The Master in Chicago
The crowd stretched down the block and around the corner, hundreds of people pouring onto Southport on a night when the Cubs weren’t in town for the special Chicago screening of The Master last night. People were palpably excited, checking and re-checking tickets, everyone worried about an oversell. I stood just inside the theater with a friend, watching pickups at will call. It was a last minute arrangement and a lot of people bought their tickets on the fly. It was a scramble, a mad dash to be included. People had been trying to get in all day, an usher told us. One guy offered hundreds of dollars if they’d slip him a ticket.
“It’s crazy,” the usher said. “I’ve never seen this before.”
My friend and I smiled. We had. Five years ago.
The Master is writer/director PT Anderson’s first film since There Will Be Blood—for my money, one of only a very small handful of films from the 2000s that matters in any real way—and I’m not sure that The Master actually tops that film, which is a bona fide masterpiece, but that’s just it. I’m not sure. Because The Master is dense in a way Blood wasn’t. It’s much more subtle, working on you as insidiously as the cult leader played by Philip Seymour Hoffman. It’s an earthier movie, less critical of culture and more inquisitive about human nature. There Will Be Blood was about money and greed and power and the things people can acquire. The Master is more about the intangibles in life -- desire and ego and rivalry and control.
It is, without doubt, one of the best films you’ll see this year. (Probably, this decade.) Maybe even the best. I know it’s early still—we’re not even into award season proper and there are a lot of films left to see—but it’s hard to imagine a movie coming together in a way that is more satisfying than this one. From the technical proficiency—Anderson is a consummate technician—to the near flawless execution of thematic material, The Master requires all of your concentration and it will leave you thinking long after it’s over. It’s provoking and weirdly funny, with some of the most ominous moments lightened by surprisingly base touches of humor. It’s sad without ever asking for sympathy. It’s critical but not condemning.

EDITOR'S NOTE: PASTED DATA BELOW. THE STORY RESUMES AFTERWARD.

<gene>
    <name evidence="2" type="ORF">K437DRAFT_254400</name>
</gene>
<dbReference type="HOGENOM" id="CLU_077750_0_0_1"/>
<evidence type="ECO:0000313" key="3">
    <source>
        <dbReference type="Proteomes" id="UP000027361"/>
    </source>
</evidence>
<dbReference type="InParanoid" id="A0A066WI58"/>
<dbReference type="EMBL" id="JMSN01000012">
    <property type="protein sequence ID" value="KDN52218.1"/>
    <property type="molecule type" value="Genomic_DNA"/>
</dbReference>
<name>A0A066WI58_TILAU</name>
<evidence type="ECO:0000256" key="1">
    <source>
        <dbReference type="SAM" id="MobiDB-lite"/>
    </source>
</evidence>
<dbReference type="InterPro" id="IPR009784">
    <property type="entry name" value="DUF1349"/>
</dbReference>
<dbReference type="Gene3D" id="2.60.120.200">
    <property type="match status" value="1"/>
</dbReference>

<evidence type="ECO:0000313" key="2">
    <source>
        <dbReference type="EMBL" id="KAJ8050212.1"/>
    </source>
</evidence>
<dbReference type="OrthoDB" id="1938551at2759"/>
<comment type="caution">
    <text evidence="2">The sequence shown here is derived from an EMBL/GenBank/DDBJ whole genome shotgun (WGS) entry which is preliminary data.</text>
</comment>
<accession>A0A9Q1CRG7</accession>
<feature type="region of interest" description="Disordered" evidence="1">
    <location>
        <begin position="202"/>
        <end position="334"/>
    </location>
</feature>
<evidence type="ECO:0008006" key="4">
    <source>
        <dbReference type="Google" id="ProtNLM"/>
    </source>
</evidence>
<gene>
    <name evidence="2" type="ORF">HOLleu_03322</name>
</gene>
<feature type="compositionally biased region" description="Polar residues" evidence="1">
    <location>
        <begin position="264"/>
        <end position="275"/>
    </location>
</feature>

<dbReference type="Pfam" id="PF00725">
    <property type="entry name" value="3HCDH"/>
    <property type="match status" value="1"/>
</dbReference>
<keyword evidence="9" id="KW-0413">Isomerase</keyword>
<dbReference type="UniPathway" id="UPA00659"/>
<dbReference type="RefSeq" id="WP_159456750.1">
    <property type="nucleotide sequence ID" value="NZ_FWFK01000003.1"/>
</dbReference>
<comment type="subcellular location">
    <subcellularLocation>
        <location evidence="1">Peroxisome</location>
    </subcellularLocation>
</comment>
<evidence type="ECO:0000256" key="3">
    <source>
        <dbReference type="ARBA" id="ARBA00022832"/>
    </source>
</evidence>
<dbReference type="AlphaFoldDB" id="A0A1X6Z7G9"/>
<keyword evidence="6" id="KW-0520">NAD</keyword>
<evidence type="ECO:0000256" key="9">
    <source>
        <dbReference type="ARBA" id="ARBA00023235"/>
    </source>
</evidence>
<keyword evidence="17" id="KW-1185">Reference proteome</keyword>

And at its center are two phenomenal performances from Hoffman and Joaquin Phoenix. If you’ve ever wondered how people get sucked into cults, Hoffman’s Lancaster Dodd is how. He’s friendly, welcoming, avuncular. He just wants what’s best for you. He sees the empty spaces inside and he wants to fill them, wants to help you reach your full potential. That he also wants your total unquestioning loyalty and that he is probably certifiably insane feels irrelevant. Because he’s helping you. Hoffman swings between motivational speaker, charismatic leader, and paranoid control freak. He’s terrific.
But Phoenix is ASTOUNDING. I can’t say his performance is a revelation, because we already know he’s a talented actor, but watching him in The Master feels like rediscovering Joaquin Phoenix. The pretentious asshole of the last few years vanishes completely in Freddie Quell. He’s thin and drawn, borderline haggard, a little bit hunched and his mouth partially immobilized, suggesting an injury we never see. The physical transformation is one thing, but his emotions swim so close to the surface, all the magnetism of his early performances is returned in full force. Joaquin Phoenix is electric.
As for the Scientology angle, yeah, it’s there. But this is not really a scathing condemnation of Scientology itself, so much as Xenu’s roots in L. Ron Hubbard’s writing providing the framework for Anderson’s meditation on control. Dodd’s acolytes submit to “processing”, in which Dodd roots out their deepest fears and secrets; he talks about time travel and rebirth, and Dodd’s wife (Amy Adams), says this is “work you do for a billion years.” The Xenu flourishes are there, but it’s is not a study in Scientology. In fact, if you didn’t know going in what inspired Dodd’s cult, The Cause, you probably would never be able to make the connection. That actually helps—it keeps the film from feeling sensationalized.
“So?” my friend asked when the movie was over. “How far will it go?”
“All the way to the Dolby ,” I said.
All the way to the Dolby.
(Lainey: you see now why I’m mad at her! MAD! And jealous! By the way, a lot of others, all over the place, are as hard as Sarah is over The Master after the Chicago screening. Click here for some other quick reactions and below the new trailer.)